For both professional reasons, wanting to keep up with the new nonfiction, and personal ones, wanting to figure out just what the hell happened, I've been reading a lot lately about the financial meltdown in 2008. Most of those accounts take place in board rooms and Senate chambers, and on cell phone calls between Sun Valley and the Caribbean: CEOs talking to CEOs, or to cabinet members or to committee chairs. Things happen at a lightning pace, entire white-collar armies are mustered into conference rooms to do overnight due diligence, and billions of dollars in debt are shifted between balance sheets.
It's all glamorous and horrifying and thoroughly unreal, which made turning next to Harry Markopolos's No One Would Listen--well, I wouldn't say refreshing, but it does make you feel like you've come back to earth. Markopolos, as you likely know, especially if you've been watching television (e.g. last night's Daily Show) the past few weeks, is the mid-level securities executive who blew the whistle on Bernie Madoff's Ponzi scheme throughout the last decade like he was Joey Crawford reffing a Spurs game. While there are a few cameos by minor European royalty in his account, it's definitely a story of the the other side of Wall Street: not the celebrity CEOs and the big Manhattan investment banks, but the midsized firms out in the suburbs with interchangeable names like Rampart and Benchmark and people like Markopolos who work under pressure in the (still relatively well-paid) trenches to put together "investment products" with returns (or at least strategies) that will catch the eye of institutional and wealth-management investors. That's what first tipped Markopolos to Madoff: word got out about Madoff's freakishly consistent and robust yearly returns, and Markopolos's bosses pushed him to figure out what Madoff was doing so they could do it too. After about "five minutes" of looking into it, Markopolos was sure something was fishy, and he spent most of the next 10 years trying to find out more, and find someone in authority who would do something about it.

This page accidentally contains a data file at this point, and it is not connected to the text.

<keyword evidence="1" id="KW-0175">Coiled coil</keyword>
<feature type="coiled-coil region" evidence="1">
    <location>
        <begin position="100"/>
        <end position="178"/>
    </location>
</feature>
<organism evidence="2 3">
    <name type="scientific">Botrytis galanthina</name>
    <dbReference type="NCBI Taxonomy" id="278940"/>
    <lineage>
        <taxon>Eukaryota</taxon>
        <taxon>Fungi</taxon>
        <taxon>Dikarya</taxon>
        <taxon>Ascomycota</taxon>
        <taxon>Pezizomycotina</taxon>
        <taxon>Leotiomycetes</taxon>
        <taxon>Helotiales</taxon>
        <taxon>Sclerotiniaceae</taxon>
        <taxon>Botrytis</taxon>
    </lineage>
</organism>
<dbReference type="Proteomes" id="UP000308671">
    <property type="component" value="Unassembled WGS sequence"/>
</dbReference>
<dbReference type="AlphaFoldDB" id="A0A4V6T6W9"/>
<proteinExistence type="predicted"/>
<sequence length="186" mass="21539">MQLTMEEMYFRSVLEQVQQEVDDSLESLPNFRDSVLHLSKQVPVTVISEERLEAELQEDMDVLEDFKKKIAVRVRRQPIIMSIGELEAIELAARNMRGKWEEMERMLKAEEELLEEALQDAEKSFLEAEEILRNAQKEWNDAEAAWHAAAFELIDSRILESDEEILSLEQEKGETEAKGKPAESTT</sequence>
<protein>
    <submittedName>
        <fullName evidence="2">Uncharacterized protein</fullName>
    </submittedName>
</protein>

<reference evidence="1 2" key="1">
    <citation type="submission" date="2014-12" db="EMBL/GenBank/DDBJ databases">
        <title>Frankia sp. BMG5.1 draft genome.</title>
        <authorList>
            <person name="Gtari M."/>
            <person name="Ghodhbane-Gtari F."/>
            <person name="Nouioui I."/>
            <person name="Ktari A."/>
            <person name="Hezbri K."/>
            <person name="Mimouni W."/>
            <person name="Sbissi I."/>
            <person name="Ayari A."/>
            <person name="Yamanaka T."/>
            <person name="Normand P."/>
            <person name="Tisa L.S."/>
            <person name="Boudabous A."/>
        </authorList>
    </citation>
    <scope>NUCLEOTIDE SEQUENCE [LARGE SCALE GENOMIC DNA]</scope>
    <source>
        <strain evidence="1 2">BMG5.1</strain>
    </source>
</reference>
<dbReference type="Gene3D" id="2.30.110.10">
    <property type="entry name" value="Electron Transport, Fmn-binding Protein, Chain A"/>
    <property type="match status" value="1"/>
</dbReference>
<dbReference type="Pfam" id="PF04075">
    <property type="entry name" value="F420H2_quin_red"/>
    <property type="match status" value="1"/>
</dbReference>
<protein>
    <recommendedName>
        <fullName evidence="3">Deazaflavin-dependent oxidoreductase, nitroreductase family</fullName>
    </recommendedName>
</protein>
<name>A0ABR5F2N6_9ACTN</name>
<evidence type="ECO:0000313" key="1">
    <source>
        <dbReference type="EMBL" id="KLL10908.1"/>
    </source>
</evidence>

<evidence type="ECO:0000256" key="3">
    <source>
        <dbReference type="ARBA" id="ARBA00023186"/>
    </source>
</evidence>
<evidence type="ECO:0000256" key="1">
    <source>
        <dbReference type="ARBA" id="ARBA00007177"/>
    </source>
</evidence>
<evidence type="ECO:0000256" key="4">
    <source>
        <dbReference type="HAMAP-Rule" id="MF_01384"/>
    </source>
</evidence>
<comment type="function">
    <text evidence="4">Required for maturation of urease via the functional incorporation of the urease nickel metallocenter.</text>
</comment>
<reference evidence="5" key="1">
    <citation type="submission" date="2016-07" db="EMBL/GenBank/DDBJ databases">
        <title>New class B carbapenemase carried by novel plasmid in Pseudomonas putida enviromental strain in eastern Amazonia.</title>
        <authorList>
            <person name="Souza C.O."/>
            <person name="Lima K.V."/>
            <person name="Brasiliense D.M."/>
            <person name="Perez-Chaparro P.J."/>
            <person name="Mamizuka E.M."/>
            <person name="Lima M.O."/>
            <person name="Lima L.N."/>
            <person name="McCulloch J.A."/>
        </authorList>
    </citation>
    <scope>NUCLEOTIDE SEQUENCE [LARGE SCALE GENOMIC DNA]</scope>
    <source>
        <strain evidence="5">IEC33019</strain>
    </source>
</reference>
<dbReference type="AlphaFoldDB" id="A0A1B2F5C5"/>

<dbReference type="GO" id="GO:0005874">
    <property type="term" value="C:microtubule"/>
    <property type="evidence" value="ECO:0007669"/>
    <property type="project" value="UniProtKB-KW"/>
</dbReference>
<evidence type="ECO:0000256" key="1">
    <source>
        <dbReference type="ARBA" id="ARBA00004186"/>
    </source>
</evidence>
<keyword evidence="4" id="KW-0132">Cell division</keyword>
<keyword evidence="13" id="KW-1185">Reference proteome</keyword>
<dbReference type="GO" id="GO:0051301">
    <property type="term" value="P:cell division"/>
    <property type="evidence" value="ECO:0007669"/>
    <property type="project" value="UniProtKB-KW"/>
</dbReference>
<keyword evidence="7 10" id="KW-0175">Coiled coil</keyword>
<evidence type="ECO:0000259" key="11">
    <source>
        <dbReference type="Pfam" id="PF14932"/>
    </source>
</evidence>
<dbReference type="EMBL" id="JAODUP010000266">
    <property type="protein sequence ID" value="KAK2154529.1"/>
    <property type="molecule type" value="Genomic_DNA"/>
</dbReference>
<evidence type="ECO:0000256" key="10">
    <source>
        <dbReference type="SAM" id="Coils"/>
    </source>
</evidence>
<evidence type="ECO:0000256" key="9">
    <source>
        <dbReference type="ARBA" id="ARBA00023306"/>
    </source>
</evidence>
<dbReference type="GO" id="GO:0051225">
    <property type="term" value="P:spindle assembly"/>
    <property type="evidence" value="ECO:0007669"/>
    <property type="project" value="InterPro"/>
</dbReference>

I remember when the Madoff story first came out, I read a bit of Markopolos's original expose memo to the SEC--famously titled, "The World's Largest Hedge Fund Is a Fraud"--and thought, "That guy should write a book." The memo is full of math, but it's as wonderfully direct and readable as you might expect from a title like that (and yes, you can't fathom how professional securities regulators could have possibly ignored its relentless logic and evidence). Now he has written a book--with the help of his team of fellow investigators and writer David Fisher--and it is indeed direct, and fascinating. Markopolos, as he'd be the first to tell you, is blunt and rough around the edges, and his book is too. It's not polished by any means, but it's clear, and you can feel the author's still-seething anger running just below the surface throughout. By the end of it, he's as angry at the SEC as he is at Madoff--who he once assumed would have him killed if he knew what Markopolos was doing--and when you see the case that he repeatedly laid out over the years, which showed that Madoff was crooked far beyond even the standards of what Markopolos paints as a congenitally--if not completely--shady industry, you'll be just as furious. --Tom